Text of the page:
Reasons to consider mediation for your divorce

|February 8, 2023 | Firm News

Going through a divorce is a painful, exhausting process for anyone. Whatever the reason- it takes its toll on the parties divorcing. If they have children, things get more complicated, and the parties must balance many things simultaneously.

In addition to the emotional toll that divorce takes on the family, there are the courts. From beginning to end, there is a lengthy process between when one party files for divorce and when the parties finally settle or go to trial.

There are many steps that couples have to go through between the beginning and the end of the court process: attempts to divide everything they own, talks about the children and where they will live, who keeps the house, who pays child support and how much, and so on.

Is there another way to handle your divorce?

Yes, you can both choose and hire a mediator (in addition to your attorneys) and choose to mediate the case.

Mediation is a form of Alternative Dispute Resolution (ADR) best suited for couples who:

  • Want to avoid the lengthy process of a divorce through the court system
  • Are able and willing to have productive conversations between them
  • Understand what mediation is and what mediation is not

The benefits of mediation are many, but the process requires that the parties be able to have difficult conversations.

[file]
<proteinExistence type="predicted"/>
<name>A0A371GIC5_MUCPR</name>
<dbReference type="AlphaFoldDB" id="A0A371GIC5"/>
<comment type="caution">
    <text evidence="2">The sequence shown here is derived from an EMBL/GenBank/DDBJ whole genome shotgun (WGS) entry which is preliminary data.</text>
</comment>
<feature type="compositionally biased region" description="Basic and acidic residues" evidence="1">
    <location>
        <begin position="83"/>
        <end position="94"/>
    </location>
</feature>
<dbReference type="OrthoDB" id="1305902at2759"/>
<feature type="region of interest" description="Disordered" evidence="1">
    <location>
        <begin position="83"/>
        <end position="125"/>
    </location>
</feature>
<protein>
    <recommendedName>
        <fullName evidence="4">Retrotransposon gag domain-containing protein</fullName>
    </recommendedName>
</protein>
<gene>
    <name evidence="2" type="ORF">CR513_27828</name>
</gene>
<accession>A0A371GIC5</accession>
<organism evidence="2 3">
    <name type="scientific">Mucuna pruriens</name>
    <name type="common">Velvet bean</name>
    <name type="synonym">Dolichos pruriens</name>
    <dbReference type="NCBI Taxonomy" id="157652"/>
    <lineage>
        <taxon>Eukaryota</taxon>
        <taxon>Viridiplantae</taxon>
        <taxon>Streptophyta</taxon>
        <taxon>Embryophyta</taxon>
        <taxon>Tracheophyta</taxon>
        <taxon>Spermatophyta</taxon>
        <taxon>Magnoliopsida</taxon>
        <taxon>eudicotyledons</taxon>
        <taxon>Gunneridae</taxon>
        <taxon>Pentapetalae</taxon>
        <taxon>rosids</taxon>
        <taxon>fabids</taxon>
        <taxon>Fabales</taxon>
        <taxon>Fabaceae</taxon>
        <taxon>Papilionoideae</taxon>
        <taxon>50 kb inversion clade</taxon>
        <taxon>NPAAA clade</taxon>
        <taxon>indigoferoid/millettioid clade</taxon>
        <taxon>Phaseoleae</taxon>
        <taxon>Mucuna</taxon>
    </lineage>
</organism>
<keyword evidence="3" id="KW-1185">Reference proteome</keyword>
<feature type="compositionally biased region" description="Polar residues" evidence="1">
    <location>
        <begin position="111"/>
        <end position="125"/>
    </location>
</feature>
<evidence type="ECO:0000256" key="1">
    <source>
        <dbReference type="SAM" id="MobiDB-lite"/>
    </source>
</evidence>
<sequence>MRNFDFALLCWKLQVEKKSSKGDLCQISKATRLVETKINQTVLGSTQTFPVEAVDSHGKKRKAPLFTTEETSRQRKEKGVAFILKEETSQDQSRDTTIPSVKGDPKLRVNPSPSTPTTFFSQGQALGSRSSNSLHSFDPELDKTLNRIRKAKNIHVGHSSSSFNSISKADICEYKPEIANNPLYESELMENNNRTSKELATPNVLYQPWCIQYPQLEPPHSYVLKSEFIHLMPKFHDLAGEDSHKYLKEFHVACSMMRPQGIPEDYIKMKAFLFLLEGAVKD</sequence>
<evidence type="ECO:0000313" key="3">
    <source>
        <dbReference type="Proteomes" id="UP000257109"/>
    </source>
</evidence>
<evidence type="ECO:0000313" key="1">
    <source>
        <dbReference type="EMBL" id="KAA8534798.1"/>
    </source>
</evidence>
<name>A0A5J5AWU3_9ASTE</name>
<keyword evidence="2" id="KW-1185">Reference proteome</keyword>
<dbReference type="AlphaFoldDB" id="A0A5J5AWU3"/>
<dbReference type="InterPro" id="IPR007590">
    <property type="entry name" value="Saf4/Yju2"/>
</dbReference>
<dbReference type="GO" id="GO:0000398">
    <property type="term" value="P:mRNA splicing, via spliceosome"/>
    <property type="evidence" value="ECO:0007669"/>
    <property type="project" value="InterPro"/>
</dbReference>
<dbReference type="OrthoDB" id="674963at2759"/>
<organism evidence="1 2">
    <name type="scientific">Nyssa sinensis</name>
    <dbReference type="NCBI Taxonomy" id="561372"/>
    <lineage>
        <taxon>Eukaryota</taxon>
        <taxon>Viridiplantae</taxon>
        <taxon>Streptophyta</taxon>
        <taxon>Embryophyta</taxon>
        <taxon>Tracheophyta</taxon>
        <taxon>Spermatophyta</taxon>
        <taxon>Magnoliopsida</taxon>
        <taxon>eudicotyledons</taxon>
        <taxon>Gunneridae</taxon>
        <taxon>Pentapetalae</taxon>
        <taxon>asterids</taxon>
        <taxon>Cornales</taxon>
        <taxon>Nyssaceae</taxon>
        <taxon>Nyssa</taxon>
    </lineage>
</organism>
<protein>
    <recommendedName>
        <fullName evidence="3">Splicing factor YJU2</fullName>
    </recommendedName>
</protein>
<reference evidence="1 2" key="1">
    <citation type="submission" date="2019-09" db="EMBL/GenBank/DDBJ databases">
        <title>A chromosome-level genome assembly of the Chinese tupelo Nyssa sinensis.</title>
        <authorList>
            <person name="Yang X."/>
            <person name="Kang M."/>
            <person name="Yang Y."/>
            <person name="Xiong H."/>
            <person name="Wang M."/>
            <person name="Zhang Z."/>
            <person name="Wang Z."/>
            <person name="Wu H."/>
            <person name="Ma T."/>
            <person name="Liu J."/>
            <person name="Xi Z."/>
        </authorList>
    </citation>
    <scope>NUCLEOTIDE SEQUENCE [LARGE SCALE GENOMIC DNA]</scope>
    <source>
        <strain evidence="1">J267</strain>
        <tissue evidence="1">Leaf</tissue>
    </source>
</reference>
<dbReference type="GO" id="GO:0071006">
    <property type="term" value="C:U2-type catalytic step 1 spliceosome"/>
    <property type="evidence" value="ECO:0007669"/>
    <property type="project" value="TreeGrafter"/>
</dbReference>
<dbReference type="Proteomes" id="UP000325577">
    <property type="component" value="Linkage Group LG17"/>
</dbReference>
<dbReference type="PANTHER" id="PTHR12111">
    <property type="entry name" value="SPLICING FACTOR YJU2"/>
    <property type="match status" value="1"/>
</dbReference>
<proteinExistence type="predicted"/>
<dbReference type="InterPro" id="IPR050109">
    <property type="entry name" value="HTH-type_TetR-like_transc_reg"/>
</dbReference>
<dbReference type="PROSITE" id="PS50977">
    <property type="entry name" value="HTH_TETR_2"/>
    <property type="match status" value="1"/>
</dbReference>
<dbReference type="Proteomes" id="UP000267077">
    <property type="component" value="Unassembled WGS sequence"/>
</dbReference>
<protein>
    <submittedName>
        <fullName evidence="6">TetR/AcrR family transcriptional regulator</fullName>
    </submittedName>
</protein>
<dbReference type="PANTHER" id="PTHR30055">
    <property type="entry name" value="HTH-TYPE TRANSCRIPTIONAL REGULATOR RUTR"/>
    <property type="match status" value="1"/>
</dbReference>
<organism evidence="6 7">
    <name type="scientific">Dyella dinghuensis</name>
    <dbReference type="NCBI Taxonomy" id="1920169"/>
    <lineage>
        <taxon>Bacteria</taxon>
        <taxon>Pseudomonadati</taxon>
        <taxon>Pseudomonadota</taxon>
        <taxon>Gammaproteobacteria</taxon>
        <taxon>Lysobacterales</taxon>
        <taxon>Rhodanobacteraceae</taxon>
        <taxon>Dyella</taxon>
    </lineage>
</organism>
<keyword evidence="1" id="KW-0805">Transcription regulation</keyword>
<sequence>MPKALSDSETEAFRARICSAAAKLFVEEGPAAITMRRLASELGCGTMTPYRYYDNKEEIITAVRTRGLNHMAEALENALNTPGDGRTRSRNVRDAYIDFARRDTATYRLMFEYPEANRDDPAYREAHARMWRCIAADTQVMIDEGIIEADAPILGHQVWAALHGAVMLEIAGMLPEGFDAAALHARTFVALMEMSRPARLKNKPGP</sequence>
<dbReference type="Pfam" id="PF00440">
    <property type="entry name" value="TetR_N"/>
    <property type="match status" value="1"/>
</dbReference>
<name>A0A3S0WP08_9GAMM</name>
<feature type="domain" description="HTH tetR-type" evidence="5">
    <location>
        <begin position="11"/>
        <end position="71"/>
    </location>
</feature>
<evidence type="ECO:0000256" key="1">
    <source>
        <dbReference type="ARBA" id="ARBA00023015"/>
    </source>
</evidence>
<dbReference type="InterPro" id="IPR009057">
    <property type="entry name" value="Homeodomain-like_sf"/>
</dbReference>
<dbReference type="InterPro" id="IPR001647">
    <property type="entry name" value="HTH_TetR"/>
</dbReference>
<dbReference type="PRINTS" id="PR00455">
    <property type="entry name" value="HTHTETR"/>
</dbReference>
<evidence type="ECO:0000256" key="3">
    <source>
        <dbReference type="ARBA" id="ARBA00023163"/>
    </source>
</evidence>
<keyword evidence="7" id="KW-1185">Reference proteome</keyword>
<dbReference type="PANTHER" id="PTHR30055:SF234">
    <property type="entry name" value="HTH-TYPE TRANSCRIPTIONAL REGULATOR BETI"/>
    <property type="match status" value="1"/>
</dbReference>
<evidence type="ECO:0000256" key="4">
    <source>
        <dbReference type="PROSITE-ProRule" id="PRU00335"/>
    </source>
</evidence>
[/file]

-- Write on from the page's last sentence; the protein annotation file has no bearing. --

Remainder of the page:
What are the benefits of mediation?

The benefits of mediation are extensive. Mediation is a non-adversarial way to solve a conflict, allowing the parties to reach a settlement that benefits both sides.

Among its many benefits, mediation:

  • Is a private process that can take as little as one hour and as long as two or three full days.
  • Is much more efficient and less time-consuming than going to court, even in cases where mediations are on the longer side.
  • Is much more affordable than going to court
  • Allows you to have the benefit of advice from your attorney and terminate the mediation at any time if you decide you want to litigate your case instead.

The process of divorce takes a heavy toll on everyone involved. In many cases, mediation provides a highly effective alternative to the court system. Think of it this way: if you decide that mediation is not what you want to do, you can end it at any point, go to court and litigate your case.

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